There’s one unshakeable “fact” in Angels in America: to be human is to change. In response to this reality, conservatism tries to “gag” change by celebrating tradition. In this way, Joe Pitt spends most of the first half of the play in the closet, stubbornly refusing to acknowledge his homosexual nature simply because it’s not “traditional.” Progressivism is better and more realistic, but also more challenging: it encourages humans to live their lives however they see fit—gay or straight—but without the empty comfort of tradition. On this uncertain note, Angels in America comes to an end.
Progressivism, Conservatism, and Change ThemeTracker
Progressivism, Conservatism, and Change Quotes in Angels in America
Harper Pitt: I'm undecided. I feel . . . that something's going to give. It's 1985. Fifteen years till the third millennium. Maybe Christ will come again. Maybe seeds will be planted, maybe there'll be harvests then, maybe early figs to eat, maybe new life, maybe fresh blood, maybe companionship and love and protection, safety from what's outside, maybe the door will hold, or maybe . . . Maybe the troubles will come, and the end will come, and the sky will collapse and there will be terrible rains and showers of poison light, or maybe my life is really fine, maybe Joe loves me and I'm only crazy thinking otherwise, or maybe not, maybe it's even worse than I know, maybe . . . I want to know, maybe I don't. The suspense, Mr. Lies, it's killing me.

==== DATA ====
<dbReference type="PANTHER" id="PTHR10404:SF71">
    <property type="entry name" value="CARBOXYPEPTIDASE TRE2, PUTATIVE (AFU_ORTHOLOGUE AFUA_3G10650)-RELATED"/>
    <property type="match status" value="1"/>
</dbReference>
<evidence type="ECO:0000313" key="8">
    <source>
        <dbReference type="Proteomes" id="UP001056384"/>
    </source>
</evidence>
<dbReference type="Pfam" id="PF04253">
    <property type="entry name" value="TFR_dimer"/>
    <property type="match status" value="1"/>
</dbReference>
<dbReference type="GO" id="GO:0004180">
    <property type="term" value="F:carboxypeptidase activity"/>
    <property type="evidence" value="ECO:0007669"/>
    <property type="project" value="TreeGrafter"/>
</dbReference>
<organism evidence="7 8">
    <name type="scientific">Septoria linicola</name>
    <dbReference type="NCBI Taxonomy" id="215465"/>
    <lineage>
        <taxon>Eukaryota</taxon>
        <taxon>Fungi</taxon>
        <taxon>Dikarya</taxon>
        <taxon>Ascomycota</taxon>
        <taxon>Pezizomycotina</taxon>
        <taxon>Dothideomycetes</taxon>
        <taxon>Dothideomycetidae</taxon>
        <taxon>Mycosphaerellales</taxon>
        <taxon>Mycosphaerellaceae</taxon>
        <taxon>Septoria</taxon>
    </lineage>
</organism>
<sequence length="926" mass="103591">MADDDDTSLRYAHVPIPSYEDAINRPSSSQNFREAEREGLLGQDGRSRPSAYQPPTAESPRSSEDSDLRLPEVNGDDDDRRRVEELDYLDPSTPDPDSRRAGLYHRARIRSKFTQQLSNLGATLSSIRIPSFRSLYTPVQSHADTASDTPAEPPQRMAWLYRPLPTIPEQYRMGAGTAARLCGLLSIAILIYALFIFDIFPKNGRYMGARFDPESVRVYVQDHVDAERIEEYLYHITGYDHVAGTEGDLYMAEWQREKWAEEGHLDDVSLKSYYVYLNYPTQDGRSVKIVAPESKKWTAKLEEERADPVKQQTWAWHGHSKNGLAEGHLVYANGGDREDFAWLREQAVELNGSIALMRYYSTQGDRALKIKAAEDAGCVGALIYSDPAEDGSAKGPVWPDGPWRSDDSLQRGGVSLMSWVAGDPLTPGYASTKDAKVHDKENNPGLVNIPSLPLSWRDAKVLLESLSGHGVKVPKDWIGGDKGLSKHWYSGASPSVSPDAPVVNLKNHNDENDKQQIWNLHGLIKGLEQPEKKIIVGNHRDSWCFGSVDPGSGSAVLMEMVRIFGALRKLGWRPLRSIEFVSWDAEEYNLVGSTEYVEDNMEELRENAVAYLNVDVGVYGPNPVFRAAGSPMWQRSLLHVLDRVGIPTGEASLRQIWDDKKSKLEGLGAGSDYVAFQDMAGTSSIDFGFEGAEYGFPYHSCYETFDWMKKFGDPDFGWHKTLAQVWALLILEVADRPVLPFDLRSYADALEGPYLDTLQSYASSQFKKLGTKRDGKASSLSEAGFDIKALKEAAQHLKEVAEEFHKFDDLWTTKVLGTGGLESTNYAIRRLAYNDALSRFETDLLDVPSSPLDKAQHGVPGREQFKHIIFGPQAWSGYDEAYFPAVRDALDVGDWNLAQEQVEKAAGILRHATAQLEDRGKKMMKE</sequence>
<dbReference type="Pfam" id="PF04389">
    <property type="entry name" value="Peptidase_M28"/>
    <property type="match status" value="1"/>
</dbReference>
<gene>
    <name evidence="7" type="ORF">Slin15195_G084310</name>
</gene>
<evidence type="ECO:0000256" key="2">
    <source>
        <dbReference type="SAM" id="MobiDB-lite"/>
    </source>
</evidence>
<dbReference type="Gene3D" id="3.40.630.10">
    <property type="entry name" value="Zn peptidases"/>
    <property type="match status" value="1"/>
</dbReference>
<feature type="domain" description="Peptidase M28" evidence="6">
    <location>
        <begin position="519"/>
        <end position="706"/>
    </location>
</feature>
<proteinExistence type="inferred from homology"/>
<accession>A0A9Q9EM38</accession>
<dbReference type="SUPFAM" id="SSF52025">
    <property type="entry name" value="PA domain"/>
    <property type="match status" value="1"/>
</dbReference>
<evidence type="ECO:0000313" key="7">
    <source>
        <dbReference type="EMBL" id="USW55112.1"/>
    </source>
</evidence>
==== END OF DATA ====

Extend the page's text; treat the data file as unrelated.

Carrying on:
Mr. Lies: I suggest a vacation.
Harper Pitt: I don't understand this. If I didn't ever see you before and I don't think I did, then I don't think you should be here, in this hallucination, because in my experience the mind, which is where hallucinations come from, shouldn't be able to make up anything that wasn't there to start with, that didn't enter it from experience, from the real world. Imagination can't create anything new, can it? It only recycles bits and pieces from the world and reassembles them into visions . . . Am I making sense right now?
Prior Walter: Given the circumstances, yes.
Harper Pitt: So when we think we've escaped the unbearable ordinariness and, well, untruthfulness of our lives, it's really only the same old ordinariness and falseness rearranged into the appearance of novelty and truth. Nothing unknown is knowable.
I don't want you to be impressed. I want you to understand. This is not sophistry. And this is not hypocrisy. This is reality. I have sex with men. But unlike nearly every other man of whom this is true, I bring the guy I'm screwing to the White House and President Reagan smiles at us and shakes his hand. Because what I am is defined entirely by who I am. Roy Cohn is not a homosexual. Roy Cohn is a heterosexual man, Henry, who fucks around with guys.
Louis: It's not really a family, the Reagans, I read People, there aren't any connections there, no love, they don't ever even speak to each other except through their agents. [...] I think we all know what that's like. Nowadays. No connections. No responsibilities. All of us... falling through the cracks that separate what we owe to ourselves and... and what we owe to love.